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close this bookTrainer's Guide for Training of Elected Officials (HABITAT)
close this folderPart I - Planning for elected leadership training
View the documentElected officials training: a changing mandate
View the documentWhat these materials DON'T cover
View the documentAnother example of what these materials don't cover
View the documentIs this guide necessary?
View the documentOptions
View the documentClient - centred training
View the documentTraining needs assessment
View the documentProviding case - based learning
View the documentTen ways to fail when you use this material

What these materials DON'T cover

Before we concern ourselves with how to use these materials, let's spend a few moments discussing learning requirements that are not covered in this guide. It is impossible in a document of this kind to cover the various rules, regulations, standing orders, and other legislative mandates that regulate the behaviour of councillors and their legislative forums. First, they differ from country to country. Secondly, they are subject to frequent changes. These learning needs are clearly important but the development of training materials to address them must remain a national responsibility. While we cannot provide the text for such training, we can suggest ways to make the delivery of this kind of training more effective.

Most of the training concerns just mentioned relate to what the councillor is required to know, initially, to perform his or her role within the legislated boundaries of the position (as contrasted with developing or improving skills and changing attitudes and values). There are many ways to facilitate and support this kind of learning, including (a) newsletters, (b) short one-day briefings reinforced by take-away fact sheets, (c) use of the public media, including radio, television, and newspapers, and (d) the dissemination of audio and video tapes, if the technology is available to local governments.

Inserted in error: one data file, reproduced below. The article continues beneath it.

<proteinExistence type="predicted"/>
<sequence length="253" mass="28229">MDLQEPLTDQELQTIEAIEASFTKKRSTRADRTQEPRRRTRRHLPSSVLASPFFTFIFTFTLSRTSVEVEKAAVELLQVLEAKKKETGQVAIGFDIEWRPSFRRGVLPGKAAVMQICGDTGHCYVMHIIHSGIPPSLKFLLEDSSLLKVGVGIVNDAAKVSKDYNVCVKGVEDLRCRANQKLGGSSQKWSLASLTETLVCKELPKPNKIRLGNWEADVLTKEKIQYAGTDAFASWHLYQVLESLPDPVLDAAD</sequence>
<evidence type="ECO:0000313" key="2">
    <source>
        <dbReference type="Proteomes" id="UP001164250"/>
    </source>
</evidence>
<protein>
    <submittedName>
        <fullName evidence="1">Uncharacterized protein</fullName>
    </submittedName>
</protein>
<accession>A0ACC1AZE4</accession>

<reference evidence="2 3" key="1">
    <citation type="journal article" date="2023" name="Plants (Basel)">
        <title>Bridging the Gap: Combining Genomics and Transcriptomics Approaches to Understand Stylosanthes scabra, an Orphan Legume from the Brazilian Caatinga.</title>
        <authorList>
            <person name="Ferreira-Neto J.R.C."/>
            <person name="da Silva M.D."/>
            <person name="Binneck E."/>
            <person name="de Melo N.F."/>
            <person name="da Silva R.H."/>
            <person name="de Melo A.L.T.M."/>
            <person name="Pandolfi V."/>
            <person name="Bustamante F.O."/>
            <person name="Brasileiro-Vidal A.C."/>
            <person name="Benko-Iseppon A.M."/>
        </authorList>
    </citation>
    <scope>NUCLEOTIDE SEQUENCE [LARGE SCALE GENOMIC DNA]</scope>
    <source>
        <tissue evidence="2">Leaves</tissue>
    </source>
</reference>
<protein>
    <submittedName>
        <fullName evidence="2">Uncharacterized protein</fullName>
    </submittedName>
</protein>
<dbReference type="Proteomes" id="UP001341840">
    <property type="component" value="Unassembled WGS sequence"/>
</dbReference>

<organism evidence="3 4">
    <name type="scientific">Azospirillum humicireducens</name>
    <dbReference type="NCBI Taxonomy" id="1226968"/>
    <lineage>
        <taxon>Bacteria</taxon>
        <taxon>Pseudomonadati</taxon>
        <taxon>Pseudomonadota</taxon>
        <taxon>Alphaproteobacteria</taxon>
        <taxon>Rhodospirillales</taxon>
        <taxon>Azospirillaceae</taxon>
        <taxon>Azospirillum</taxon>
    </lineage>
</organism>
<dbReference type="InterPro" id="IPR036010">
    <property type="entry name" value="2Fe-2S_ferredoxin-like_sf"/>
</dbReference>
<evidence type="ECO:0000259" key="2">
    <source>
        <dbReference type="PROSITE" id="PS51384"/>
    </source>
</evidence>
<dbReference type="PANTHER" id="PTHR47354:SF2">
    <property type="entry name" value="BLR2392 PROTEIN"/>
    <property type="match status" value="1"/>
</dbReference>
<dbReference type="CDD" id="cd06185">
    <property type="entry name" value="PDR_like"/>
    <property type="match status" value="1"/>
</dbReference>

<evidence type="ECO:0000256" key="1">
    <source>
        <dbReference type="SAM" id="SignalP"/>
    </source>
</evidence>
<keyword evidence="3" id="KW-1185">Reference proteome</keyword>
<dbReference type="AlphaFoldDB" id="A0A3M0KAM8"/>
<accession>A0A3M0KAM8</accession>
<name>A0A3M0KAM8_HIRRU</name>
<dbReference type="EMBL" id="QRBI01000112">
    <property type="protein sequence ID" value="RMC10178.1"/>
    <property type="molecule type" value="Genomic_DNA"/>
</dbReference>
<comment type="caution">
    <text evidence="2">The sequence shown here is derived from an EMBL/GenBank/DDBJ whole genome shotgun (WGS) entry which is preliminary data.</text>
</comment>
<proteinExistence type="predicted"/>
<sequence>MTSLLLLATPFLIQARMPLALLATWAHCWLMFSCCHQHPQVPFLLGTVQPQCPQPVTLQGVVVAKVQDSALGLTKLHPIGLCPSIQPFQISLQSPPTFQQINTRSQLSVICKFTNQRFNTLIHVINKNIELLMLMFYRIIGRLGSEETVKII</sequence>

What councillors are required to know to abide by laws, rules, and regulations laid down over decades is often difficult to grasp in anything but short, quickly administered doses. Your approach to helping councillors acquire this knowledge should take this factor into consideration. For example, the essential "do's" and "don'ts" of council behaviour, if printed on a small card that fits in the shirt pocket, would probably win rave reviews for the training institution if sent to new councillors, along with a note of congratulations. There are many ways to reach the elected official with information of this kind. If you run out of ideas, we suggest you call a meeting of local media and public relations specialists to help you define an appropriate and effective strategy.

Unfortunately, the kind of information we've been discussing does little to prepare the councillor to be an effective elected leader. The legislated boundaries of the elected role are more apt to say what the elected official cannot do rather than what he or she can do to be responsive to a rapidly changing environment. We're not suggesting that the councillor shouldn't know these aspects of the role. They are important and should be included in training for local elected officials. But there is much more to becoming a competent councillor, and that's what this guide and the related training materials are all about.